At Citigroup's annual meeting, owners of the stock voted 55 to 45 against a $50 million executive pay package, including $15 million for CEO Vikram Pandit.

This is all thanks to the Dodd-Frank financial overhaul law.

Buried in its 2,300 pages is a requirement for public companies to hold "say on pay" votes for executive compensation.

Now, the vote is non-binding, but the chairman of Citigroup Dick Parsons said he took it seriously, and promised the board would consider it carefully.

Shareholders have every right to be upset with Vikram.

Over the last decade, Citigroup has had the worst stock price performance of the big banks, but consistently had some of the highest executive compensation.

Citi shares up slightly today, but they're down more than 80% since the financial crisis hit.

They're down 93% from 2006.

Last year, Pandit got a $1.7 million salary, plus a $5.3 million cash bonus, and he got a $40 million retention package that pays out through 2015.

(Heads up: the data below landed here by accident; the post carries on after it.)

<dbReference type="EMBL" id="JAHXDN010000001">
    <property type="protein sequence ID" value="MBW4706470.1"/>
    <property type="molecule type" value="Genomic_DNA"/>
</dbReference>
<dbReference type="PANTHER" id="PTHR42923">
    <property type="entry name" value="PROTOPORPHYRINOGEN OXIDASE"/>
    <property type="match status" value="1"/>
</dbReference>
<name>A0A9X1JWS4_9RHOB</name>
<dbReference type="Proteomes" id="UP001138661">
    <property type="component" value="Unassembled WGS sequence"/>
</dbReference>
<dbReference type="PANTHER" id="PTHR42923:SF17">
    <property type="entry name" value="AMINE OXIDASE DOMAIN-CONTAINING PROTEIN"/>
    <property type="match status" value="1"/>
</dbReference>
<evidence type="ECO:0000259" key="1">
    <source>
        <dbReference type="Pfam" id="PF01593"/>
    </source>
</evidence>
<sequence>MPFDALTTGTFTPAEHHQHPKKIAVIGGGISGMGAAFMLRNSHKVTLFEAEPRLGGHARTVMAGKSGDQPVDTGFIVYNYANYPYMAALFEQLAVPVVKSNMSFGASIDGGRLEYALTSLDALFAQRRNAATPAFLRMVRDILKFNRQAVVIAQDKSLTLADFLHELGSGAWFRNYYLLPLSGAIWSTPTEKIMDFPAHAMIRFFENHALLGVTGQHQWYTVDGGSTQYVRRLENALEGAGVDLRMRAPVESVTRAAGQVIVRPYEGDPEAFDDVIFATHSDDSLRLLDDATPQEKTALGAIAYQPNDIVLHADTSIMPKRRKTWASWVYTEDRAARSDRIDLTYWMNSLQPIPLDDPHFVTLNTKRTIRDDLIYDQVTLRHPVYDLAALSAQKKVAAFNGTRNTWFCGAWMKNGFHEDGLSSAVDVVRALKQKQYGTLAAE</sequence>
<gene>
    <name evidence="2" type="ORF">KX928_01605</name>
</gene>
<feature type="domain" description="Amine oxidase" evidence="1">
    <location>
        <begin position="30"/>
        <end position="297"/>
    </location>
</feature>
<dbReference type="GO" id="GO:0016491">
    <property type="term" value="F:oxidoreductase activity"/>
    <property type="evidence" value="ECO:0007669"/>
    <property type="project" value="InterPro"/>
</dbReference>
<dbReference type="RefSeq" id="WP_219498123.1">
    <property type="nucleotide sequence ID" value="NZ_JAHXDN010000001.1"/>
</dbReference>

Getting a bonus should be a piece of cake for these execs, too, since the standard for the payout is an earnings track record half of what it was in 2009 and 2010 when the economy was in the tank.

Whoa! Don't get too ambitious!

Look, to be fair to Pandit, for 2009 and 2010, he accepted just a buck in salary.

But to be fair to shareholders, Citi's quarterly dividend is one penny.

At the start of this week, Citigroup announced its first-quarter profit had fallen two percent from a year earlier on a paltry one percent rise in revenue.

The Federal Reserve turned the company down on its request for a share buyback or dividend after Citi flunked the central bank's stress test in March. And don't forget the bank was one of many bailed out during the financial crisis.

Some people bridle at anyone earning millions of dollars a year, but not me.

If you can grow sales, boost the bottom line, raise the share price, then by all means you've earned a fat paycheck.

But what we can't do is reward mediocrity and failure.